Glycol ethers are a group of solvents based on alkyl ethers of ethylene glycol commonly used in paints. These solvents typically have higher boiling point, together with the favorable solvent properties of lower molecular weight of ethers and alcohols. The word “Cellosolve” was registered in 1924 as a United States trademark by Carbide & Carbon Chemicals Corp. (later named Union Carbide Corp.) for “Solvents for Gums, Resins, Cellulose Esters, and the Like”, ; the first one was ethyl cellosolve (ethylene glycol monoethyl ether), with the name now generic for glycol ethers.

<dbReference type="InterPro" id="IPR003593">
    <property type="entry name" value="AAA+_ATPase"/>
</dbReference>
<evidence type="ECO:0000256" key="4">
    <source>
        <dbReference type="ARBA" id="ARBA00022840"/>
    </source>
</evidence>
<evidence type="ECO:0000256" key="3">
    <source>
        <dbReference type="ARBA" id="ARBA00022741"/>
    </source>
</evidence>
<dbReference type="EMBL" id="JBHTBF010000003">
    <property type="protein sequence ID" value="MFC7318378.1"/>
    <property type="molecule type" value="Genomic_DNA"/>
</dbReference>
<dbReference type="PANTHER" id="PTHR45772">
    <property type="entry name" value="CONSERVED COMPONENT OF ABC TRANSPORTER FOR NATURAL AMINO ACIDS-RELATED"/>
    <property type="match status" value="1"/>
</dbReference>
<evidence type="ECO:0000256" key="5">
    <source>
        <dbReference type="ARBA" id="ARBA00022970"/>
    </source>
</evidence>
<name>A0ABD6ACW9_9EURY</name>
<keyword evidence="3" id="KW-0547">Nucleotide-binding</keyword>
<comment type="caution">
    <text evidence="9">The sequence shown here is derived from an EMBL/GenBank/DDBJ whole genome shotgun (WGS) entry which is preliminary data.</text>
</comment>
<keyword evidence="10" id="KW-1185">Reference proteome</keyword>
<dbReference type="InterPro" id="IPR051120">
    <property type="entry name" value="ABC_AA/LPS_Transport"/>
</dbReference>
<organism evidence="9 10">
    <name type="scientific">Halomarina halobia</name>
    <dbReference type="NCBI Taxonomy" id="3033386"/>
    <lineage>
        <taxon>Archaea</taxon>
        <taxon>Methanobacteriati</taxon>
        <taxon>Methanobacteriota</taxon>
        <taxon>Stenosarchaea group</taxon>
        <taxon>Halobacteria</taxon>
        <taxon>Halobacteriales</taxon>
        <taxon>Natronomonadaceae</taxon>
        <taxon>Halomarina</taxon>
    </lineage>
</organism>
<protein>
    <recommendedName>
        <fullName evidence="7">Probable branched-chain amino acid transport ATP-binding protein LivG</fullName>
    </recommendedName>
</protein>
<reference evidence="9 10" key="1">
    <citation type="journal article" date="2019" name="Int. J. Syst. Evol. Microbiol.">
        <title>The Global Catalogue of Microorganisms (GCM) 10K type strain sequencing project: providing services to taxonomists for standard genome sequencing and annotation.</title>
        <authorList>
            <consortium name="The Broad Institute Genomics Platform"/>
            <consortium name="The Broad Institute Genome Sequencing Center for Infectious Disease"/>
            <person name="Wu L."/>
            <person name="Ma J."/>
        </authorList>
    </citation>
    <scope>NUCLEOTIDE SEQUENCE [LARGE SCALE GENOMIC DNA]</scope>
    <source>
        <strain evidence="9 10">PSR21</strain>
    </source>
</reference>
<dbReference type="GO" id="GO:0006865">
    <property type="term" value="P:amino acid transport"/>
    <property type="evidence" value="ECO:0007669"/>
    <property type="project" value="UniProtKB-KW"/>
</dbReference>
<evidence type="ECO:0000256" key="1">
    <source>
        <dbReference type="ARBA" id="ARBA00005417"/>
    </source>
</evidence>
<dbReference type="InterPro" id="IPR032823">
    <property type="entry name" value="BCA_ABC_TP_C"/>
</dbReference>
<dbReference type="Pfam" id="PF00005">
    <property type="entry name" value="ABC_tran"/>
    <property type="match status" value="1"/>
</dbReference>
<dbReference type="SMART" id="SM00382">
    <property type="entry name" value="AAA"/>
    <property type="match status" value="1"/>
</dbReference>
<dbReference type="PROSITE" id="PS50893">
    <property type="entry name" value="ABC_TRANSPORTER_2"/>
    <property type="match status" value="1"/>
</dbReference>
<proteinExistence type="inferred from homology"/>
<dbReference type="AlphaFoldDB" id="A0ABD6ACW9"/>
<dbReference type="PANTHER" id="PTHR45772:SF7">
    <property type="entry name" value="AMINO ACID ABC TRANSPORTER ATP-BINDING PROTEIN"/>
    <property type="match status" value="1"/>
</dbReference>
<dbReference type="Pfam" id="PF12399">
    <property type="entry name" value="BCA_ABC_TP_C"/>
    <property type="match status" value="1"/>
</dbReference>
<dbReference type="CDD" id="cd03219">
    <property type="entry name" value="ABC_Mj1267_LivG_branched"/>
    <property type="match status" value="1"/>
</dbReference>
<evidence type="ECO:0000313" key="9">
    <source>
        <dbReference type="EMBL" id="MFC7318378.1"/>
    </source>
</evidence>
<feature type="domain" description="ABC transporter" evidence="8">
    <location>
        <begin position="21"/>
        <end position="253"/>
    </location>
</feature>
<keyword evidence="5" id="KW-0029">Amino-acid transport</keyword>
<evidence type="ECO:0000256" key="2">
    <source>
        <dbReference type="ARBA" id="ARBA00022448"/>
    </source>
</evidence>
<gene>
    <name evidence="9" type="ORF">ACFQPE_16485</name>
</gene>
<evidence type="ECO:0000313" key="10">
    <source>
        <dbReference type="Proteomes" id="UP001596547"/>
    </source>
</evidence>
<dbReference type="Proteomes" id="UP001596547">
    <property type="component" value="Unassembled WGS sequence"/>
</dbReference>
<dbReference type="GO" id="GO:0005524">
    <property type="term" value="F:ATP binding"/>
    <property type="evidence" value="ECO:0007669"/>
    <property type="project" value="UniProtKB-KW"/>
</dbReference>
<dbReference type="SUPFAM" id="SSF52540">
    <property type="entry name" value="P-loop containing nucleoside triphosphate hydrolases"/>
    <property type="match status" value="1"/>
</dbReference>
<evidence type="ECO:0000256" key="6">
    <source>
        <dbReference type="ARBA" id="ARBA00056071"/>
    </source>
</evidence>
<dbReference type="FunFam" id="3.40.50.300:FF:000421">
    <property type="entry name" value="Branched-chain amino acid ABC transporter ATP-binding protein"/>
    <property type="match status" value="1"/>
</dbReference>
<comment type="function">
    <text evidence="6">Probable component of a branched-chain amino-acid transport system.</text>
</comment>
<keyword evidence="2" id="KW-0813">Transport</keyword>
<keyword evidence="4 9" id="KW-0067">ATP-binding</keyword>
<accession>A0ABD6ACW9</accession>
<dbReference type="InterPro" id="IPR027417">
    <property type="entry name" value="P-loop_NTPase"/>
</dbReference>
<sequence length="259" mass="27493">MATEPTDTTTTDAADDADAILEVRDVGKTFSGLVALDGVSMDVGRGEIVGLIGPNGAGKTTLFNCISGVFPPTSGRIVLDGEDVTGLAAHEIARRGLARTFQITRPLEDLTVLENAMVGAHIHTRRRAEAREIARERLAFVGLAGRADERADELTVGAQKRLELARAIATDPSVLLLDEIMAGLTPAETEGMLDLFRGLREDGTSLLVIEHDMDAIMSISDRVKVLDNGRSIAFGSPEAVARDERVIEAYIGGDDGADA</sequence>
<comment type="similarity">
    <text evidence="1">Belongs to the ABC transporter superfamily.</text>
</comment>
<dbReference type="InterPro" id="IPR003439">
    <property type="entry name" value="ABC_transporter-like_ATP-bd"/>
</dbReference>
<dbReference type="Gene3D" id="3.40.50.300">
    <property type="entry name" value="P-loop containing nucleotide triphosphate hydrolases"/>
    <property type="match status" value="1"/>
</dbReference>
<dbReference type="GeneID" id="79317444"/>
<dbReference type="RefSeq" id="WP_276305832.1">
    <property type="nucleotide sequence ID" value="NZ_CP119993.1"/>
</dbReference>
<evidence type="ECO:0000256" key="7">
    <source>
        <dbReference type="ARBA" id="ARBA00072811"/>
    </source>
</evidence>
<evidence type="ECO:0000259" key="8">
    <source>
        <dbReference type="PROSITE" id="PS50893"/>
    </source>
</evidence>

Glycol ethers can be also derived of diethylene glycol (carbitols). Acetates of glycols are a similar kind of potent solvents.
Recent study suggests that occupational exposure to glycol ethers is related to low motile sperm count in men, but the finding has been disputed by others.